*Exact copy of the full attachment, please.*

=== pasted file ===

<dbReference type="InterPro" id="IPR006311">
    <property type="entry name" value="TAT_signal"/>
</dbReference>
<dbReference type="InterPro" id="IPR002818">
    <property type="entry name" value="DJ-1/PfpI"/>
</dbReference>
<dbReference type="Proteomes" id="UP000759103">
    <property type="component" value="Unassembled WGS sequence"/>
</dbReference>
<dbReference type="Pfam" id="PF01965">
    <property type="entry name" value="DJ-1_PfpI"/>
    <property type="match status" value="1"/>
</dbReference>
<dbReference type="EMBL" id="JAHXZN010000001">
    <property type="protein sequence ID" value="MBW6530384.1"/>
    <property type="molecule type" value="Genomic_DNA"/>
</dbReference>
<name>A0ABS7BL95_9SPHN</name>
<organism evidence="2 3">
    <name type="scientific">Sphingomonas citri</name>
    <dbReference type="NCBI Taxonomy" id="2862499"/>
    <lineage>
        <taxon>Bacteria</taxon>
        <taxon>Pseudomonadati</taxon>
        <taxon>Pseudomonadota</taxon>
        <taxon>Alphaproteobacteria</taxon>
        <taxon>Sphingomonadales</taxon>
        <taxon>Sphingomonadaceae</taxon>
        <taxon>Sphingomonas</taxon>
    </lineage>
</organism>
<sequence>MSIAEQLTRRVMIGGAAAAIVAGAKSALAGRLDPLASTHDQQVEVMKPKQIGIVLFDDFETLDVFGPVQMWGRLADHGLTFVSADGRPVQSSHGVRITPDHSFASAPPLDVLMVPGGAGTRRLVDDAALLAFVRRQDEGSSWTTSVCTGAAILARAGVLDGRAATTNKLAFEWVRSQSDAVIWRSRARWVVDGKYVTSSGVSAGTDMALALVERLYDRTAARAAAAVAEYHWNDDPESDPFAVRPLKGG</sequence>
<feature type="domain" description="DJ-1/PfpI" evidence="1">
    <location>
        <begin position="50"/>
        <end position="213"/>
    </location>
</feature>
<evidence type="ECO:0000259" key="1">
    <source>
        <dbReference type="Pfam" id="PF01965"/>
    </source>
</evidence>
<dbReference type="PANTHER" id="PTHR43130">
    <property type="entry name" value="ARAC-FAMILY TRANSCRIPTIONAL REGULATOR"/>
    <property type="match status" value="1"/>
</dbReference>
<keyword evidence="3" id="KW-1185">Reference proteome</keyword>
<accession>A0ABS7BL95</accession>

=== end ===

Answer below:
<dbReference type="InterPro" id="IPR006311">
    <property type="entry name" value="TAT_signal"/>
</dbReference>
<dbReference type="InterPro" id="IPR002818">
    <property type="entry name" value="DJ-1/PfpI"/>
</dbReference>
<dbReference type="Proteomes" id="UP000759103">
    <property type="component" value="Unassembled WGS sequence"/>
</dbReference>
<dbReference type="Pfam" id="PF01965">
    <property type="entry name" value="DJ-1_PfpI"/>
    <property type="match status" value="1"/>
</dbReference>
<dbReference type="EMBL" id="JAHXZN010000001">
    <property type="protein sequence ID" value="MBW6530384.1"/>
    <property type="molecule type" value="Genomic_DNA"/>
</dbReference>
<name>A0ABS7BL95_9SPHN</name>
<organism evidence="2 3">
    <name type="scientific">Sphingomonas citri</name>
    <dbReference type="NCBI Taxonomy" id="2862499"/>
    <lineage>
        <taxon>Bacteria</taxon>
        <taxon>Pseudomonadati</taxon>
        <taxon>Pseudomonadota</taxon>
        <taxon>Alphaproteobacteria</taxon>
        <taxon>Sphingomonadales</taxon>
        <taxon>Sphingomonadaceae</taxon>
        <taxon>Sphingomonas</taxon>
    </lineage>
</organism>
<sequence>MSIAEQLTRRVMIGGAAAAIVAGAKSALAGRLDPLASTHDQQVEVMKPKQIGIVLFDDFETLDVFGPVQMWGRLADHGLTFVSADGRPVQSSHGVRITPDHSFASAPPLDVLMVPGGAGTRRLVDDAALLAFVRRQDEGSSWTTSVCTGAAILARAGVLDGRAATTNKLAFEWVRSQSDAVIWRSRARWVVDGKYVTSSGVSAGTDMALALVERLYDRTAARAAAAVAEYHWNDDPESDPFAVRPLKGG</sequence>
<feature type="domain" description="DJ-1/PfpI" evidence="1">
    <location>
        <begin position="50"/>
        <end position="213"/>
    </location>
</feature>
<evidence type="ECO:0000259" key="1">
    <source>
        <dbReference type="Pfam" id="PF01965"/>
    </source>
</evidence>
<dbReference type="PANTHER" id="PTHR43130">
    <property type="entry name" value="ARAC-FAMILY TRANSCRIPTIONAL REGULATOR"/>
    <property type="match status" value="1"/>
</dbReference>
<keyword evidence="3" id="KW-1185">Reference proteome</keyword>
<accession>A0ABS7BL95</accession>